A third of New Yorkers think about September 11 every day

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The Independent US

Five years after the shadows of two planes passed over New York, heralding the shattering destruction of the Twin Towers and the massacre of thousands inside, almost two thirds of the city's residents remain "very concerned" about another terrorist attack, a survey shows.

The poll, by The New York Times and CBS News, exposed deep anxiety in the city, with almost one in every three people saying they think about what happened on 11 September 2001 at least once every day.

Nearly 50 per cent said they thought about it once in a while. It also revealed widespread distrust of President George Bush's claims that America was safer than five years ago. Yesterday the main developer at Ground Zero, Larry Silverstein, unveiled of plans for three huge towers that would line the eastern edge of the site and help remake Manhattan's broken skyline.

Distinctive from each other in form and size, they have been designed by Britain's two leading architects, Richard Rogers and Norman Foster, and by Fuhimiko Maki of Japan. While most of the attention so far has been focused on the signature Freedom Tower that will soar 1,776ft from the northern edge of Ground Zero and on the accompanying Memorial Museum, the three towers presented yesterday will not be pigmies and will cost $7bn (£3.7bn). The structure designed by Lord Foster, with a roof composed of four sloping diamonds, will be as high as the Empire State Building.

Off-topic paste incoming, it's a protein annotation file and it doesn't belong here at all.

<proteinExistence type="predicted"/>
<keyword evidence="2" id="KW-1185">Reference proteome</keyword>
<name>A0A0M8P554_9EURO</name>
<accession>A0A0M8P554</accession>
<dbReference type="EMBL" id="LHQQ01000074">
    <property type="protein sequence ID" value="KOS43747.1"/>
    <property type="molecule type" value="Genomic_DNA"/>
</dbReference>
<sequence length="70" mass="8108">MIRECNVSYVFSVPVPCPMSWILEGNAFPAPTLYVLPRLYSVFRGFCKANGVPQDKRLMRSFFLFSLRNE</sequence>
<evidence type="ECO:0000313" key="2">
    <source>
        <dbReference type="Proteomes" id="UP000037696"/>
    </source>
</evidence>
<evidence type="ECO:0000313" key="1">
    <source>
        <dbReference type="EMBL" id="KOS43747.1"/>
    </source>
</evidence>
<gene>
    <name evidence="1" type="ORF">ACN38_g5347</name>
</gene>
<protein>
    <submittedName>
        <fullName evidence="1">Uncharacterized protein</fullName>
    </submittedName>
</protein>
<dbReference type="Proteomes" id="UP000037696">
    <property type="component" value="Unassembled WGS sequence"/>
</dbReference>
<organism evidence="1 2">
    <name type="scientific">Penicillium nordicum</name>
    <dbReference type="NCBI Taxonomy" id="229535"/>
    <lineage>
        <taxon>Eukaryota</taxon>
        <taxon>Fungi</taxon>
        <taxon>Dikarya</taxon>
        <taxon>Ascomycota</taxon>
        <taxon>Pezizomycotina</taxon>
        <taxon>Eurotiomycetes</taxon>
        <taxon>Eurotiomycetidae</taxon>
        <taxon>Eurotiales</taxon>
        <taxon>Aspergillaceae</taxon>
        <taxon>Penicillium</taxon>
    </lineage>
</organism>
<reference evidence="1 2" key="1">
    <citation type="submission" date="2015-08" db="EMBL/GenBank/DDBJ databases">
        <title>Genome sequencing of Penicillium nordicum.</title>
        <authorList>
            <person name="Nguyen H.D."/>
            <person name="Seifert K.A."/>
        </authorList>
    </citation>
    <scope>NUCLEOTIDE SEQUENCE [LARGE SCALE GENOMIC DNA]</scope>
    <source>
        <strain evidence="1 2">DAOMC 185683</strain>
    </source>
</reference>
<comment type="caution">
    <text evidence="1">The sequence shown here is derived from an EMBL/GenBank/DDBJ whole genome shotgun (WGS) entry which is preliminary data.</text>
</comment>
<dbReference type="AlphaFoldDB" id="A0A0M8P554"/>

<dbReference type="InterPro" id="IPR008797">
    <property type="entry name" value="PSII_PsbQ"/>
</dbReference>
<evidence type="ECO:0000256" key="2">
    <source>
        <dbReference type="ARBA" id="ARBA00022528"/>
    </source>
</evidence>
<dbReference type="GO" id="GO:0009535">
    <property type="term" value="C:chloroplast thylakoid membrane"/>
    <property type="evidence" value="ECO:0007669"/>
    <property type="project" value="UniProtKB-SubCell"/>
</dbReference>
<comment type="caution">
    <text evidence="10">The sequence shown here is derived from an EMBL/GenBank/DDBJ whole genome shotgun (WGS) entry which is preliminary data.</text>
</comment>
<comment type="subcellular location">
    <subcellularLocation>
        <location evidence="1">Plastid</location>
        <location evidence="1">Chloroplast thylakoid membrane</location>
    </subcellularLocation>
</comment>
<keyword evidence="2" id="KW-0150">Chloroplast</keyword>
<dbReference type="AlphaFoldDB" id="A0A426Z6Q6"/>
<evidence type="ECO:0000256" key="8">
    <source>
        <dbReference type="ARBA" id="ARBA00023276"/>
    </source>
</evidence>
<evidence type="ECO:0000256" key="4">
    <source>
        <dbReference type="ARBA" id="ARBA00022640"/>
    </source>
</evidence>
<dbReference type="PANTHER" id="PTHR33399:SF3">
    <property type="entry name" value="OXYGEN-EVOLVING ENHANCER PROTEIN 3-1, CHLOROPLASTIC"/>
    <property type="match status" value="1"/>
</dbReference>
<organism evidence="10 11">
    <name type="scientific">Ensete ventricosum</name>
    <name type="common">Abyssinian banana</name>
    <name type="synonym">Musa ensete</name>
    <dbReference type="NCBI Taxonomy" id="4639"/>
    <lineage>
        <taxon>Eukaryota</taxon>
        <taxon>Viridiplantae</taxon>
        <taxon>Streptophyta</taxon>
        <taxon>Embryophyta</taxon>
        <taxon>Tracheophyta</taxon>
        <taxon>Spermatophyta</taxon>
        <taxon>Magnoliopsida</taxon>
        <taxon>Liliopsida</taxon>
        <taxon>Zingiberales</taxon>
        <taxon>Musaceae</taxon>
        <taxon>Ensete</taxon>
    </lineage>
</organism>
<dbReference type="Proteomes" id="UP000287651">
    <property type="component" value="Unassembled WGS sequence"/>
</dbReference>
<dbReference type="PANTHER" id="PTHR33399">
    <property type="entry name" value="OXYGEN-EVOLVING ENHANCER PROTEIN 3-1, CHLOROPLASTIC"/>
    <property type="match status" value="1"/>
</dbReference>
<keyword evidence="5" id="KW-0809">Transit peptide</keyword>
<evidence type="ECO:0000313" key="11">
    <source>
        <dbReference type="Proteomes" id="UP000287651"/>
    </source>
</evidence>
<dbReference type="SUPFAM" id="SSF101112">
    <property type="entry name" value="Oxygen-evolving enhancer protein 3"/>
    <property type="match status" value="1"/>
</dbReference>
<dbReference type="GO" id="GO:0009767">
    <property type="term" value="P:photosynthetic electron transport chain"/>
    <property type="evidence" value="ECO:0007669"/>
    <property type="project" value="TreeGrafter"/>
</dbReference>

The authors of the poll do not give reasons for the continuing high level of anxiety in New York but several possible explanations present themselves. Reminders of 9/11, when lower Manhattan became a zone of almost unimaginable slaughter and grief, keep coming, thanks to a steady drip of related media stories as well as big-screen and television films.

Nor has the real-world fallout from the tragedy ended in Manhattan. This year, forensic experts have found more than 700 remains of victims in the Deutsche Bank building, a 43-storey tower next to Ground Zero that is awaiting demolition. This week, another study showed 70 per cent of the workers who toiled for months to clear rubble from the site face long-term health problems.

So far only one new building has been completed at Ground Zero, 7 World Trade Centre, owned by Mr Silverstein. Foundation work has just begun on the Freedom Tower and the Memorial. The former should be completed in 2011 and the latter in 2008.

The masterplan now emerging is much different from that envisaged originally by Daniel Libeskind. The trio of buildings seen for the first time yesterday still faces hearings and may go through considerable change. The tallest, by Lord Foster, with 78 floors, is likely to attract the most scrutiny. The Lord Rogers tower will have an exposed web of diagonal beams, a common feature of his buildings.

On Wednesday, a stop-gap museum called the 9/11 Tribute Centre was formally opened by the Governor of New York, George Pataki, and the city's Mayor, Michael Bloomberg. On two floors in a building alongside the pit, its exhibits include photographs of victims and artefacts ranging from a gun melted into a ball of metal and a twisted window from one of the aircraft.

How willing people will be to work in the new structures at the site is an open question. The New York Times poll found nearly 60 per cent of respondents said that they would be unwilling to work on a high floor of any of the new buildings.

The poll also found important nuances in attitudes towards terror, with people outside New York City expressing far lower levels of concern. There were also striking partisan differences, with Democrats far more likely to be sceptical of the government's anti-terror efforts than Republicans.

The worry expressed by New Yorkers is barely diminished since the days immediately after 9/11. Today, 69 per cent are "very concerned" about another attack, compared with 74 per cent in a poll in October 2001.

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